Monday, December 11, 2006

Exploring the Canadian Wilderness by Canoe

A large portion of Canada’s landscape is made up of endless expanses of evergreen forests, shimmering lakes, and large areas of exposed rock that are some of the oldest rocks on the entire planet (over 3 billion years old in places). This geographical region is known as the Canadian Shield. The characteristics that define this landscape are largely the result of the last period of glacial activity known as the Pleistocene Epoch. This is commonly referred to as the last “Ice Age” which ended less than ten thousand years ago. The huge sheets of ice scraped the land clean, exposing ancient rock and leaving very little soil behind. This, along with long cold winters and short cool summers favors the growth of evergreen or Boreal forest, which blankets this region. In addition, receding glaciers and large chunks of ice left to melt; filled depressions and formed the countless lakes that dominate Shield country. It is estimated that in Ontario alone there are over one million lakes!

One of the most rewarding ways to explore this largely undeveloped area is by canoe. The Canadian government has created many large wilderness parks that protect vast tracks of this unique ecosystem. One of the nicest is Woodland Caribou Provincial Park in Northwest Ontario. It is about 5-6 hours north International Falls, which lies along the Minnesota/Ontario border. With an appetite for exploration and solitude, along with the proper gear and planning, one can set out from one of the park’s entry points and venture into this wilderness from anywhere from a couple of days to a couple of weeks. With over a thousand miles of canoe routes, there is plenty to see and do. The fishing is incredible, there are ancient pictographs and petroglyphs, tall rocky cliffs, an abundance of wildlife (including moose, black bear, beaver, and eagles), beautiful sunrises and sunsets, the Northern lights (on occasion), and more. By paddling across lakes and portaging between them (carrying your gear and canoe along a trail, often only a few hundred yards or less, until you get to the next lake) you can traverse through the park, while stopping to camp on flat rocks or a bed of soft moss alongside a stream.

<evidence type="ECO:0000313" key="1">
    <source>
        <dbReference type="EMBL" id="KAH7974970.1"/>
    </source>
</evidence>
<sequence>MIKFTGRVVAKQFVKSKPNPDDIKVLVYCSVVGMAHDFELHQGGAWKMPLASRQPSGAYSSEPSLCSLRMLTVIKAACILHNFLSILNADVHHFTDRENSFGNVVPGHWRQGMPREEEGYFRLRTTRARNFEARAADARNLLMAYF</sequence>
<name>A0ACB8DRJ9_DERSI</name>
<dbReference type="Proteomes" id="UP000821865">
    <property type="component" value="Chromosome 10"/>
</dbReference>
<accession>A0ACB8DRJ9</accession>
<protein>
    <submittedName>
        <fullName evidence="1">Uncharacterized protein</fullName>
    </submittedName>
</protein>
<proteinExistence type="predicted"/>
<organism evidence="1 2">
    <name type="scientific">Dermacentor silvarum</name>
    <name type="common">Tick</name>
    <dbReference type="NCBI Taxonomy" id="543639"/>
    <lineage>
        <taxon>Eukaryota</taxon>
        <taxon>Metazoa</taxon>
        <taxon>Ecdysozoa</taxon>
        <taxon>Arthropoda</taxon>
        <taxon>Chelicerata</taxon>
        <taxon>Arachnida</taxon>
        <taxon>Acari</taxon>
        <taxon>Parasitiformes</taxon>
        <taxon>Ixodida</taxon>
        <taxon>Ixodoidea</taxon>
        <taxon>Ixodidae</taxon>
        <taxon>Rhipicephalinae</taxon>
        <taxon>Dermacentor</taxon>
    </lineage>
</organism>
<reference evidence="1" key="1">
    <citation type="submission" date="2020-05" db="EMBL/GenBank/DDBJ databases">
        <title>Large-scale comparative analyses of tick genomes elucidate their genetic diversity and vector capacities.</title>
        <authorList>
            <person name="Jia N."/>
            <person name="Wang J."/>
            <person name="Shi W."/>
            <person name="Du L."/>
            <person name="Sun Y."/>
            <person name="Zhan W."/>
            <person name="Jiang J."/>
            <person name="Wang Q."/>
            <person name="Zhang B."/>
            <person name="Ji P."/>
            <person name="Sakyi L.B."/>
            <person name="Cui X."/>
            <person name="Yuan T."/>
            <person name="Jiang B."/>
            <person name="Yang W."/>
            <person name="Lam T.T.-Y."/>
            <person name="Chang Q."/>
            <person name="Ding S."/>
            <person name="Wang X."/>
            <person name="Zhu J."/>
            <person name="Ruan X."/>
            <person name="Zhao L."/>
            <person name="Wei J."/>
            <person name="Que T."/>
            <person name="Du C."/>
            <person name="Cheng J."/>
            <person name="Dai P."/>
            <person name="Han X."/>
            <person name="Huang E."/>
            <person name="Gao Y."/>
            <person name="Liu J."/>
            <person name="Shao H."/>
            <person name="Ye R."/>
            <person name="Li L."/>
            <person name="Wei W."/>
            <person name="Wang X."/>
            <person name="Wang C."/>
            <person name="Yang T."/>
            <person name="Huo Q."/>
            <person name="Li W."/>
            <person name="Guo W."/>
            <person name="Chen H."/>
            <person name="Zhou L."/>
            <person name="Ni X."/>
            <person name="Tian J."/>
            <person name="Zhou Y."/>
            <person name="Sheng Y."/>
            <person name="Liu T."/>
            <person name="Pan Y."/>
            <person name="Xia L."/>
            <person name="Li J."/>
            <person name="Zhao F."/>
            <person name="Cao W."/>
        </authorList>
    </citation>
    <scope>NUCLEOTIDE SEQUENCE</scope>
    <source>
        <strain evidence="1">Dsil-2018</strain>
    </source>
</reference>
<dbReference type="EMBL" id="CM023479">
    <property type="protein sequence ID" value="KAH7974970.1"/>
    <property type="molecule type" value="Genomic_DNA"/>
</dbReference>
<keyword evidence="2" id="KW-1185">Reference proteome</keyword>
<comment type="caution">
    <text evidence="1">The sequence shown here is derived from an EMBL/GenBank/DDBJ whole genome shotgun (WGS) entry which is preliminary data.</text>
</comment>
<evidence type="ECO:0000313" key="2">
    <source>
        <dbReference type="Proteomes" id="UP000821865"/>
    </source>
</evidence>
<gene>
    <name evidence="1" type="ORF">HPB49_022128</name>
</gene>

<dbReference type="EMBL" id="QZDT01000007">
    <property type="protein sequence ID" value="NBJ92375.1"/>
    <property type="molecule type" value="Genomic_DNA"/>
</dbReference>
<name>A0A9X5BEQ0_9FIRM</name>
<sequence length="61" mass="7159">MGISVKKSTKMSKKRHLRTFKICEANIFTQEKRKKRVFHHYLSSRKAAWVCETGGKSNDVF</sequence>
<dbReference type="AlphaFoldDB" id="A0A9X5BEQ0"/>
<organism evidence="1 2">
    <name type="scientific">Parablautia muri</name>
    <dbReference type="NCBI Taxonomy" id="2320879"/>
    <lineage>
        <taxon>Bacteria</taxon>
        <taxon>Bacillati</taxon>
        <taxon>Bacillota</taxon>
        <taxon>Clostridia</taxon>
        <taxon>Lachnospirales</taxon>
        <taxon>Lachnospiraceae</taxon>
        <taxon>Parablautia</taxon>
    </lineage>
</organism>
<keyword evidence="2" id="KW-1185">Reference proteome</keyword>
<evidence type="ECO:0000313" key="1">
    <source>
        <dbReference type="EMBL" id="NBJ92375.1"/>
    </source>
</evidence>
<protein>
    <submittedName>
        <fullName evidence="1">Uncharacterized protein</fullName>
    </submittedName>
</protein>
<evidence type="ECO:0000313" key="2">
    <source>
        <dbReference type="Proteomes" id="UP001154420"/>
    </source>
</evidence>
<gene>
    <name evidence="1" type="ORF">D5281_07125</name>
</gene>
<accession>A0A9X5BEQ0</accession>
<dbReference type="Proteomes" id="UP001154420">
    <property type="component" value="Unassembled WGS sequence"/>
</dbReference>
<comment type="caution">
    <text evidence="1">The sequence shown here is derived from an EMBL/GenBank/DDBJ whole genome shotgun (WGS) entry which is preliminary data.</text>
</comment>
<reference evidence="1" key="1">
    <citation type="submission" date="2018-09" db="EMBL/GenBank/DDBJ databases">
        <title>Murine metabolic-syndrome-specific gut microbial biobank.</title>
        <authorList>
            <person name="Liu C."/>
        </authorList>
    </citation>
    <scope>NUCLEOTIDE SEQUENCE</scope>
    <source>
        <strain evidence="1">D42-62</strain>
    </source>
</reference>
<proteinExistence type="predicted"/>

For anyone who enjoys the outdoors and is looking for an active summertime adventure, an experience like this is a must! If you enjoy backcountry camping, cooking over a campfire, and paddling a canoe, you will certainly be rewarded by a trip into the Canadian Shield’s canoe country, which Woodland Caribou Provincial Park is a part of. In planning a trip like this it is important to remember that this is wilderness camping- these parks are in very remote locations with no services. There is some important planning and experience necessary to insure a safe and enjoyable trip if you are going to venture on you own without a guide. A guided excursion is great for a beginner because they can enjoy the experience and leave details such as navigation, acquiring the proper gear, preparing camp food, etc. to someone else. In addition you will receive a great deal of information about proper backcountry camping procedures, have someone trained in first aid and safety procedures with you, and get explanations on local flora, fauna, and history of the area.